For me just being in the Chapel was a humbling experience and a thousand photos could not have captured its magnificence nor beauty; so why try? And I understand that you want to keep a piece of it with you when you leave, but the gift shop has perfect picture postcards for 80 cents. And if you are caught taking photos you will be asked to delete them and you could have your camera confiscated and be removed from the museum completely so I would not recommend it.
I do like art but I do not have much knowledge about the history of art and I certainly don’t posses a natural talent for it. However, it was not difficult to appreciate why the Sistine Chapel is named by many as the greatest piece of art of all time. The size, detail and beauty of the entire piece from the creation of Adam to the Final Judgement is mesmerizing.
Unfortunately, it is very busy and it is a little difficult to appreciate all the art when surrounded by thousands of people. But even so it was definitely worth it and as it is a Chapel you can pray there also.
The end of the Museums
My personal tour concluded at the Sistine Chapel but you can go outside at this point and get some free water from the drinking fountain and see another view:
From here you can go to the food court, which was reasonably priced! You can get some souvenirs in the gift shop and a personal highlight for me was the post office.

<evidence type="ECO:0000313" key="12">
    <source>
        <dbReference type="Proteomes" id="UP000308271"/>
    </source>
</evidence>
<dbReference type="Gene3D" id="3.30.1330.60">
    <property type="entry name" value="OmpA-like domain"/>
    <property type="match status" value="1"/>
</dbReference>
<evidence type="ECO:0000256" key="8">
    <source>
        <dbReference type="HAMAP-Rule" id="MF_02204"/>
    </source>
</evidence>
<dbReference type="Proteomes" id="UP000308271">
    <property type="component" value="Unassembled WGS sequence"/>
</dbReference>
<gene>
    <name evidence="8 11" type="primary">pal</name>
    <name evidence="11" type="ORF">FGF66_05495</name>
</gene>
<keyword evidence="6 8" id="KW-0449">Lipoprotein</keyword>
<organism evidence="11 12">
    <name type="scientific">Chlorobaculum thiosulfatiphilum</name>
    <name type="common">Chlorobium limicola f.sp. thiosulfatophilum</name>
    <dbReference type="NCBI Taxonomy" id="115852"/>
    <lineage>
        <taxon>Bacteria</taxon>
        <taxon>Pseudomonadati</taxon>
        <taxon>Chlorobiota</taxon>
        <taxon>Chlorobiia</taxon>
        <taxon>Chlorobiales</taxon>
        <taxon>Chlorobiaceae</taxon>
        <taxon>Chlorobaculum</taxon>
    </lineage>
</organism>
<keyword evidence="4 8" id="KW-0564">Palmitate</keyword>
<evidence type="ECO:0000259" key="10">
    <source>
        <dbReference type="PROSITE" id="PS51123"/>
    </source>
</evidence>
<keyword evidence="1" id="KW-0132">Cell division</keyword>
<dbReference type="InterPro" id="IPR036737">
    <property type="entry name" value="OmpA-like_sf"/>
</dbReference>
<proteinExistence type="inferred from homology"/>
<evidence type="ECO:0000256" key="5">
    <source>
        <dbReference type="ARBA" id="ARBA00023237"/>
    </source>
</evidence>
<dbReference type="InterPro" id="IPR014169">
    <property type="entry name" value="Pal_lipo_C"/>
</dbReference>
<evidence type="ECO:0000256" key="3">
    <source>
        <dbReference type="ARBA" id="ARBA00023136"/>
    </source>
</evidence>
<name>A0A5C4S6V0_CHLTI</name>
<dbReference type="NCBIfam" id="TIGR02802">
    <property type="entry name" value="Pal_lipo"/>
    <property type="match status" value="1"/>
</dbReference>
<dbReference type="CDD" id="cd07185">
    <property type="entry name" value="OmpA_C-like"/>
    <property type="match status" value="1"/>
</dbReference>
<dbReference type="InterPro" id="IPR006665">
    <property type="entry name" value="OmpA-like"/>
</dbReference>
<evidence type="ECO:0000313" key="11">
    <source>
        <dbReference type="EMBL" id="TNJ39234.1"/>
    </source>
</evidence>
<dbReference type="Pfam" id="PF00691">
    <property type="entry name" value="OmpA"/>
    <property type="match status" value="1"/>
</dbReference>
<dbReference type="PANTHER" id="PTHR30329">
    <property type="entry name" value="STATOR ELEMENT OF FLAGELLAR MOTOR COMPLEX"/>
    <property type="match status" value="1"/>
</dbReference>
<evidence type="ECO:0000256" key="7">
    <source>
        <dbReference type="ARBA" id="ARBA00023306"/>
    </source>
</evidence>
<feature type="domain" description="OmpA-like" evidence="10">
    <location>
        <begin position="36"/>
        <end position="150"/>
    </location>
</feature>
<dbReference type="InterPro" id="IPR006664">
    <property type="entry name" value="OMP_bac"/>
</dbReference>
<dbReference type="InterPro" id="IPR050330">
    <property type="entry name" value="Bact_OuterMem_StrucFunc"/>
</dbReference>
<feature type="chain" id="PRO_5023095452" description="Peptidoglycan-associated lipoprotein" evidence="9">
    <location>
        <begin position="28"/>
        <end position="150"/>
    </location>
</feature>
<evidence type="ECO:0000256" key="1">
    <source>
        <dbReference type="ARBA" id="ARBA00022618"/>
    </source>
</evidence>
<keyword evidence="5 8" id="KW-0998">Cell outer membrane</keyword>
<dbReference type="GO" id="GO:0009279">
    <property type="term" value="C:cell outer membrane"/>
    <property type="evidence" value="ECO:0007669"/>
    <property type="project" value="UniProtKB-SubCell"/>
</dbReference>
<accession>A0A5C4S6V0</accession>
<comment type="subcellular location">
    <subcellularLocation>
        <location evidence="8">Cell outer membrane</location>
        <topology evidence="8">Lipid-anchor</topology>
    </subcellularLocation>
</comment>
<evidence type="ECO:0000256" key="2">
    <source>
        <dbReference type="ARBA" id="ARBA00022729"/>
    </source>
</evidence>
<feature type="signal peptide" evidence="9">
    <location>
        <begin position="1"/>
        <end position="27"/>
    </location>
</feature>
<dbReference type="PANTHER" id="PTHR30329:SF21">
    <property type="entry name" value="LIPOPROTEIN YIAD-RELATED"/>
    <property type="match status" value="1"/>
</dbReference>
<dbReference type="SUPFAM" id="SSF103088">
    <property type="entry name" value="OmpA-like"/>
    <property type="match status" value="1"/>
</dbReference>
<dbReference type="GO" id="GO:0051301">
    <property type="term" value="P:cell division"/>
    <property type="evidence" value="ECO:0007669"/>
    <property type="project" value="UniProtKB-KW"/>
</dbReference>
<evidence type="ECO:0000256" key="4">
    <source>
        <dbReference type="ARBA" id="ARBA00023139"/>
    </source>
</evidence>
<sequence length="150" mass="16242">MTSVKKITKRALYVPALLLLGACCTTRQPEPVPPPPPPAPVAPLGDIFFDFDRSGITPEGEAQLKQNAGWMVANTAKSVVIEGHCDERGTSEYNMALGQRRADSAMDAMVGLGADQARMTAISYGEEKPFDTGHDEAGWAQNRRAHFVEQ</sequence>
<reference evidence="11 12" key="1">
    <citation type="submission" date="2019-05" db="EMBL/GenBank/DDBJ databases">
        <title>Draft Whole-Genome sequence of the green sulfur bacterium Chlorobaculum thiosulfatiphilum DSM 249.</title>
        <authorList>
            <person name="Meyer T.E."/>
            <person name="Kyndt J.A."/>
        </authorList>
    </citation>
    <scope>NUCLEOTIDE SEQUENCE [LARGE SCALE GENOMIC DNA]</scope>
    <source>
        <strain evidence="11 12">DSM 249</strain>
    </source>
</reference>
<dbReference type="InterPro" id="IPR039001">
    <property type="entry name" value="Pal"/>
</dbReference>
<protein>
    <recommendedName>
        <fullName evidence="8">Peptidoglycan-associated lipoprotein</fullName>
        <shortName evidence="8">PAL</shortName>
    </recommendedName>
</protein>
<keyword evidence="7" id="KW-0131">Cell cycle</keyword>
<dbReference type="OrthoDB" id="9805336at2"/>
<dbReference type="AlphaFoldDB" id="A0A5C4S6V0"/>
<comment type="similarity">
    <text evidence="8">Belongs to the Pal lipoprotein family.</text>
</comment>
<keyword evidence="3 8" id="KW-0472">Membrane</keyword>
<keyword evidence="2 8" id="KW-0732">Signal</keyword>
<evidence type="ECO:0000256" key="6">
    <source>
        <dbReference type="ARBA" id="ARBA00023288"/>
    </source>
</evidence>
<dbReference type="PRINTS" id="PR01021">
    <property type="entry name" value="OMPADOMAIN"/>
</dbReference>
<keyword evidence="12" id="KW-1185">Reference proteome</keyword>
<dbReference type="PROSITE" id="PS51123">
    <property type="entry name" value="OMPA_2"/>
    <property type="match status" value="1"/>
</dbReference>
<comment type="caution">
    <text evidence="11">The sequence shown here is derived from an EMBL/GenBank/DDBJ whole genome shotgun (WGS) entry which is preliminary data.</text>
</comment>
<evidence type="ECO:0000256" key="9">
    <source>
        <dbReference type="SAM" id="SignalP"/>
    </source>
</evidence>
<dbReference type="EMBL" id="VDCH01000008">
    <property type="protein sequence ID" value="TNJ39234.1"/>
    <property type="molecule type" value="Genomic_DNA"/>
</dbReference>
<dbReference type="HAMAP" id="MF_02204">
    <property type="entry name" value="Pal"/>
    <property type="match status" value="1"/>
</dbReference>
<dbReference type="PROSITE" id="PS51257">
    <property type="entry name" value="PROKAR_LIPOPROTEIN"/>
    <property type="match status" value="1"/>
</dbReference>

Here you can post a letter with a Vatican postage stamp and buy coins or stamps to take home.
And that was the end of my day in Vatican City well-ish. I headed back to St Peter’s square to watch the sunset and then took a nice stroll back to Termini.
Are you still with me?
I apologise for the length, but for the smallest country in the world, it certainly has some special sights and I wouldn’t want you to miss anything!
FYI: I didn’t buy tickets for the Basilica or the Gardens but if you are thinking about doing it you might need to spend a day and a half or two days in Vatican City because I was pretty exhausted (I clocked up 33000 steps) from the square and museums alone.
Vatican City was an amazing experience and I could not have asked for a better way to start my next decade. But here are my tips:
- Book tickets in advance
- Plan your route to the Vatican before you leave the hotel
- Be aware that many people will pretend to be officials to entice you to buy tour packages
- If you decide not to have a guide, research a few pieces of art that interest you to keep an eye out for
- Take a bottle of water (you can refill it for free)
- Don’t take photos in the Sistine Chapel
- Check your dates in case of a Papel service
- You may need ID to enter the museums but not St Peter’s Square
- And please drop a comment when you go, I can’t promise I won’t have FOMO but I want to know your thoughts!